Structured Assembler Macros: The IF statement

Back in the 70′s many thoughtful computer scientists weighed in on a now-dead issue of the GoTo statement in high-level languages.  The issue seems to be pretty much settled now, with many new languages avoiding GoTo altogether, and high-level programmers avoiding their use except in very specialized circumstances.   But assembler programmers depend on branch statements (conditional and unconditional) as a required part of any program logic. We can’t avoid coding Branch statements, so the goal is to use them in a reasonably straightforward way, avoiding spaghetti logic.  Good assembler programmers do this intuitively after a while, but IBM has included some high-level macros that make the job even easier now.  The macros are distributed in the HLASM Toolkit.  The macros are stored in a library called hlg.SASMMAC2 (where hlq is a high-level qualifier that varies from system to system).  If your system has the toolkit, include the macro library in your SYSLIB for the compile.  On my system, the JCL looks like this:

//C.SYSLIB   DD   DSN=SYS1.MACLIB,DISP=SHR
//                  DD   DSN=HLA.SASMMAC2,DISP=SHR

In the next few postings, we will look at the macros that are available.  In this first note, we look at three macros that support if-statements:  If, ELSE, and ENDIF.

   The IF statement comes in a variety of formats, but I especially like the format below:

        IF (CLC,X,LT,Y)                   
            MVC  SMALLER,X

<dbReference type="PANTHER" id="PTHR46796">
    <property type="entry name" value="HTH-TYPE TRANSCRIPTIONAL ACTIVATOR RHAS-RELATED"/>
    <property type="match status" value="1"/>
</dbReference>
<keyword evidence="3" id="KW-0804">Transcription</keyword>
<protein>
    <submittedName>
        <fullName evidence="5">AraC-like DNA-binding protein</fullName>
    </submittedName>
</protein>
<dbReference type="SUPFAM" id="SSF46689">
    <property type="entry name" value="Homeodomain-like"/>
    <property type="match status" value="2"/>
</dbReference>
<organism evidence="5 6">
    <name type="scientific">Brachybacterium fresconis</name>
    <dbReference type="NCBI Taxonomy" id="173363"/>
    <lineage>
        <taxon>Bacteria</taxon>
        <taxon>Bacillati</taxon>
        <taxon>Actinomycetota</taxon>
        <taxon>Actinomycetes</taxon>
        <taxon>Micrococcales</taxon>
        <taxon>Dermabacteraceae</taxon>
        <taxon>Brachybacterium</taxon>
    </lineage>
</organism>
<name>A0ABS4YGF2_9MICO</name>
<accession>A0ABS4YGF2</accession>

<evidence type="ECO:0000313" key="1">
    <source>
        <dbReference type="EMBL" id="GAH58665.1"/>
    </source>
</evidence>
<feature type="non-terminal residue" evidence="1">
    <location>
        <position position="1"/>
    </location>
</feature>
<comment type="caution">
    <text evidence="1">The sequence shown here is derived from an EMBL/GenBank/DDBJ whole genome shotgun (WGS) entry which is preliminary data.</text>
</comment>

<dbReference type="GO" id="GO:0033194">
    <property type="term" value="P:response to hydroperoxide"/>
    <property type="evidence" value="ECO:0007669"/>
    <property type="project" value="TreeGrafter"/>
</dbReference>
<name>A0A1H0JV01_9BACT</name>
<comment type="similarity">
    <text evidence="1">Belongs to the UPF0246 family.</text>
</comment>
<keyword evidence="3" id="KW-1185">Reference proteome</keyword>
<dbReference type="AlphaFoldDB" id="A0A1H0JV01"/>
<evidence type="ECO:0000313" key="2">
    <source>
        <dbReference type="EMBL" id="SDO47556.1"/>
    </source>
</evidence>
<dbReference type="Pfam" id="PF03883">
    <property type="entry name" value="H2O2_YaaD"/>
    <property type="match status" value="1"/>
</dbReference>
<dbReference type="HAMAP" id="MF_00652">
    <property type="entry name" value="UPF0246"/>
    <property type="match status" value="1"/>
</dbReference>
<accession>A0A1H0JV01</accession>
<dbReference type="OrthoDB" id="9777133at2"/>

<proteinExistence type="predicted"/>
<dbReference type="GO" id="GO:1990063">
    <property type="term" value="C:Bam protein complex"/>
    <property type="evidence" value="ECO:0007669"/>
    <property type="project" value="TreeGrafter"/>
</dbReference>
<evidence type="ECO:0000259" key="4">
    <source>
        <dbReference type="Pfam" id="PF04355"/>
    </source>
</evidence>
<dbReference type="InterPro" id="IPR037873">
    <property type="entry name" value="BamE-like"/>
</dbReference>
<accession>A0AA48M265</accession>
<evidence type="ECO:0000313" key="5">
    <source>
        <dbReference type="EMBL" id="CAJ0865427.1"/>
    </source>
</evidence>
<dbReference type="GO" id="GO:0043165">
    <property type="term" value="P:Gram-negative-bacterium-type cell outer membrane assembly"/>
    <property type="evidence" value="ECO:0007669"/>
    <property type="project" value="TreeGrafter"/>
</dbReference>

MVC  LARGER,Y                  
         ELSE                              
            MVC  SMALLER,Y                 
            MVC  LARGER,X                  
         ENDIF               

The predicate in the If statement has four parts:

1)  A compare instruction mnemonic (like CLC or CP)

2)  The operand 1 field

3)  A condition parameter (H – high, GT -greater than, L – low, LT – less than, E or EQ – equal)

4) The operand 2 field

Like if-statements in high-level languages, the true block occurs between the IF and the ELSE, and the false block occurs after the ELSE and before the ENDIF.

When the macros are assembled, the required branch statements and labels are inserted.  IF statements can be nested and used in conjuction with other structured macros, just as you would hope for. 

    Examine the generated code by coding PRINT ON,NODATA,GEN just before the if statement, and PRINT ON,NODATA, NOGEN just after the ENDIF.

   Give the IF statement a try – you’ll like it.

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February 12, 2013 · 12:44 am

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